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Mr. Arbuthnot: To ask the Secretary of State for Trade and Industry which businesses, associations and organisations have been consulted about the changes being discussed by UK Trade and Investment as a result of the 2004 Spending Review. 
Mr. Alexander: Since the results of SR2004 were announced, UK Trade and Investment has been consulting widely with its stakeholders over potential changes to the services it provides. These stakeholders include regional development agencies, devolved Administrations, business members of its advisory panels and also those trade organisations accredited to organise supported overseas trade fairs, sectoral missions and seminar groups.
Mr. Arbuthnot: To ask the Secretary of State for Trade and Industry what budget UK Trade and Investments has set for funding for exhibitions in 2004; and what the budget for 2005 is expected to be. 
UK Trade and Investment's SESA scheme provides funding for overseas exhibitions, sectoral missions and seminars. The budget for the scheme for the financial year ending 31 March 2005 is £20 million. The budget for the financial year ending 31 March 2006 is £16 million. The exact budget split
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between exhibitions, sectoral missions and seminars is not fixed in advance. Exhibitions normally account for approximately 80 per cent. of the budget.
Nigel Griffiths: Barclays data show that there were 1,900 business start-ups in the Rhondda, Cynon and Taff local authority (for which Rhondda is a constituency) and Merthyr Tydfil local authority combined in 2003. There were a further 900 in Rhondda, Cynon and Taff local authority in the first six months of 2004. Business start-up data for local authorities are not available for before 2003.
Barclays Bank's latest survey of business creation includes non-VAT registered firms and shows that there were 465,000 business start-ups in England and Wales in 2003, a 19 per cent. increase on the year before. A further 288,000 business started up in England and Wales in the first six months of 2004. This represents an increase of 23 per cent. on the first six months of 2003.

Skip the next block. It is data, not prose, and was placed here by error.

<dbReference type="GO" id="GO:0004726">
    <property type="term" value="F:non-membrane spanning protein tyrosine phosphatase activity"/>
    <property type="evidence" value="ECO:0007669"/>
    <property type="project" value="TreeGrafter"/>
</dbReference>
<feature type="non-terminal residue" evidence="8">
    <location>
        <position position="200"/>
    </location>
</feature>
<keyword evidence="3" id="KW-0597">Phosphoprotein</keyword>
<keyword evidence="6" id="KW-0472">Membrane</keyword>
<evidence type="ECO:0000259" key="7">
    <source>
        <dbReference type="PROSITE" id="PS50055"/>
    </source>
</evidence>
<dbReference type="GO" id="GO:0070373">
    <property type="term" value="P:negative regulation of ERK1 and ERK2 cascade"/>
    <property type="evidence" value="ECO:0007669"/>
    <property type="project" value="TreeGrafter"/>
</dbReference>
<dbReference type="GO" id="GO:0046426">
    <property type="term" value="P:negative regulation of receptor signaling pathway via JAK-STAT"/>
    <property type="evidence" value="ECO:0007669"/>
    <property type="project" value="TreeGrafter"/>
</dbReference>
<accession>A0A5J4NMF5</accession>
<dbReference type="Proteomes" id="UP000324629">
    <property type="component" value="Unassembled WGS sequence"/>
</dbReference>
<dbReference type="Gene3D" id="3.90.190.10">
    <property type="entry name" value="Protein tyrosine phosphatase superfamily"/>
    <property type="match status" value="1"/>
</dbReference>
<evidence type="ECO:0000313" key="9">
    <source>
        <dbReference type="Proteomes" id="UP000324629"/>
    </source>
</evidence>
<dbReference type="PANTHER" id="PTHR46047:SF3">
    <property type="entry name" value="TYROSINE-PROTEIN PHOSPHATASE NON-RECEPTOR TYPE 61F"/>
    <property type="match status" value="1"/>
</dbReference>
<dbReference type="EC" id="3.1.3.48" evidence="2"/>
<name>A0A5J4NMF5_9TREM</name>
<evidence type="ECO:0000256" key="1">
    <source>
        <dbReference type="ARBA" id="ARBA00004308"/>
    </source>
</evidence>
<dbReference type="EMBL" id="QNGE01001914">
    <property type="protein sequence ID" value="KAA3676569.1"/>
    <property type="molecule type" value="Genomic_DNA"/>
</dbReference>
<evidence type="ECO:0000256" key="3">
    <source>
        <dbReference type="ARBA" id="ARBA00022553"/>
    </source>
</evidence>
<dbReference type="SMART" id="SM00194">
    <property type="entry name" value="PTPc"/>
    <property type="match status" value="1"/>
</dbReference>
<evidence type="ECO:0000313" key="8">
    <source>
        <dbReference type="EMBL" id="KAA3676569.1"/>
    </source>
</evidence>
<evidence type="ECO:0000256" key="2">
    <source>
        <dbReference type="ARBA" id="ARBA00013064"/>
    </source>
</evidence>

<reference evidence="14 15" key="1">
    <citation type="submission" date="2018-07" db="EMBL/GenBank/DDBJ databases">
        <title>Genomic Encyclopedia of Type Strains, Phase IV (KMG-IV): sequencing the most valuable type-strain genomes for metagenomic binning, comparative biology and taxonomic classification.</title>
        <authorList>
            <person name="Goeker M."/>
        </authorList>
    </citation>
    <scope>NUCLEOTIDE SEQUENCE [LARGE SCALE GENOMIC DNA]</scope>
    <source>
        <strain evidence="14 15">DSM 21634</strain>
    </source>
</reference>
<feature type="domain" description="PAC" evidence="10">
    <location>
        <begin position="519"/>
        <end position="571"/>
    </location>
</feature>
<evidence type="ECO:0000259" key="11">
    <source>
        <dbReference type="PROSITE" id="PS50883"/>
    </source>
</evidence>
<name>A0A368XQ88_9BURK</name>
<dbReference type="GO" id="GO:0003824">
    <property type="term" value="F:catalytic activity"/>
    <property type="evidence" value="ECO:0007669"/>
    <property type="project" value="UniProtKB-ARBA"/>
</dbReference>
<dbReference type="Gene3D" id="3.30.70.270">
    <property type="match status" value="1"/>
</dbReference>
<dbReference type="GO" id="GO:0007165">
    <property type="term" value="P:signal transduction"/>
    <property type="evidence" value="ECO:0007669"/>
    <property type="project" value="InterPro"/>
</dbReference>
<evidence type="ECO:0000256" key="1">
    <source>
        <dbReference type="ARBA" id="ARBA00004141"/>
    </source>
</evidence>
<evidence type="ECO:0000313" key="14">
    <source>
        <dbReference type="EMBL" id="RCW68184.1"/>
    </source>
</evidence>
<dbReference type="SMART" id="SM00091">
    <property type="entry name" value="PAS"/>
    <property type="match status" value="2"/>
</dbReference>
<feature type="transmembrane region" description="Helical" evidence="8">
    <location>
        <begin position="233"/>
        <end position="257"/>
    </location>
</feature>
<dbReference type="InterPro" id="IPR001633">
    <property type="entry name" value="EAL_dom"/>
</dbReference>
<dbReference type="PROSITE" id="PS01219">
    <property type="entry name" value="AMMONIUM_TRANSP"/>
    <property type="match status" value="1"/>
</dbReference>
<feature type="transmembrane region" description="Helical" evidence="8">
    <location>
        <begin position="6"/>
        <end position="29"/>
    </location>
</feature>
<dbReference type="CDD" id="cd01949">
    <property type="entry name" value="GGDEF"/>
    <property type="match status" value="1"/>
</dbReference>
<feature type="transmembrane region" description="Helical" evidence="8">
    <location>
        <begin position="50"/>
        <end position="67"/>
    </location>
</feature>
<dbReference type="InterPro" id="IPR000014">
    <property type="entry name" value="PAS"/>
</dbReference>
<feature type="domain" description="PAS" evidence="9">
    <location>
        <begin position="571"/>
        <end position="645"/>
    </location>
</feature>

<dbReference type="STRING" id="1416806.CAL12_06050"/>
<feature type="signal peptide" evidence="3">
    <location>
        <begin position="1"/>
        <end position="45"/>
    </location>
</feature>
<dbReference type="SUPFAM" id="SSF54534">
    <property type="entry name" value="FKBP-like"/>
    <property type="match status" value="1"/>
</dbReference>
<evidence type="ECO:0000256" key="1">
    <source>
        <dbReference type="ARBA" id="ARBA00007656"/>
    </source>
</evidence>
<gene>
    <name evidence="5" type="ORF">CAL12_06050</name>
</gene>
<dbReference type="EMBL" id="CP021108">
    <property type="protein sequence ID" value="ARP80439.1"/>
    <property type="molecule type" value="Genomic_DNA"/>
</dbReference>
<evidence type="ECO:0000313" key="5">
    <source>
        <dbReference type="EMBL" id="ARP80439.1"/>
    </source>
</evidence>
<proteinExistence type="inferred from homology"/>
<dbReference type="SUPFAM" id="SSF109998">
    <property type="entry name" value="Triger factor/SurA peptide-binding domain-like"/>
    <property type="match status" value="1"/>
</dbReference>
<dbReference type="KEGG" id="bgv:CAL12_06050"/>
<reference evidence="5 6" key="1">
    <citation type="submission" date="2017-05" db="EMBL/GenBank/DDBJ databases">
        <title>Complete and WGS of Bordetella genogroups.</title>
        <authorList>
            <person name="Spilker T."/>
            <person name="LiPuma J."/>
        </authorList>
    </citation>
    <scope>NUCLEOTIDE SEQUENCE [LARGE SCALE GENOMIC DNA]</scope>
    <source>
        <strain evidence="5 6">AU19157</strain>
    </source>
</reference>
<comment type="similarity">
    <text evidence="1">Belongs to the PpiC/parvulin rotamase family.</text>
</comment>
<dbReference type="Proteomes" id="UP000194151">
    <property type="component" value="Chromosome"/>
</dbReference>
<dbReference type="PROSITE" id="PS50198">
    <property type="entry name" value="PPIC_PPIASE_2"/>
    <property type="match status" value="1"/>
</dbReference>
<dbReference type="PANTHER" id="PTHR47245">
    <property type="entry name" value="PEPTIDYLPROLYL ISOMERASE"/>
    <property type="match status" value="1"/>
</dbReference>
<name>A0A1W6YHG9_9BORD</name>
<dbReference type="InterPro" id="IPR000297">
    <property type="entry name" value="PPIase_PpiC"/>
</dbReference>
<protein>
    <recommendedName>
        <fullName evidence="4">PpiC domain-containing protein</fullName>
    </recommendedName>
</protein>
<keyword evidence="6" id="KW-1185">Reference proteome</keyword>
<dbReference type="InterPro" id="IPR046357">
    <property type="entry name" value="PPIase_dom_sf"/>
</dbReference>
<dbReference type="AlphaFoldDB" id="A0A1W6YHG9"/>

DTI figures based solely on the stock of businesses registered for VAT show that there were 3,725 businesses registered fro VAT in Rhondda, Cynon and Taff local authority (for which Rhondda is a constituency) at the start of 2004. There were 365 new VAT registrations in Rhondda, Cynon and Taff in 2003 1 .
VAT stocks do not capture all business activity. Businesses are unlikely to be registered if they fall below the compulsory VAT threshold, which has risen in each year since 1997. Only 1.8 million out of four million enterprises were registered for VAT at the start of 2003.
1 Business Start-ups and Closures: VAT registrations and de-registrations 1994/2003, Small Business Service. www.sbs.gov.uk/analytical/statistics/vatstats.php
Mr. Mike O'Brien:
While my Department has not made any specific assessment of the effects of wind farms on tourism, I am aware of a number of other assessments. From these there is no evidence to suggest that wind farms deter tourists, indeed some wind farms are themselves tourist attractions. For example, the UK's first commercial wind farm in Cornwall received 350,000 visitors in its first eight years of operation. In Swaffham, Norfolk, tourists queue to climb the wind turbine tower to the viewing platform at the top. In Scotland, a Mori poll was undertaken in 2002 regarding wind farms in the Argyll area. 80 per cent. of tourists said they would be interested in visiting a wind farm if it were open to the public with a visitor centre.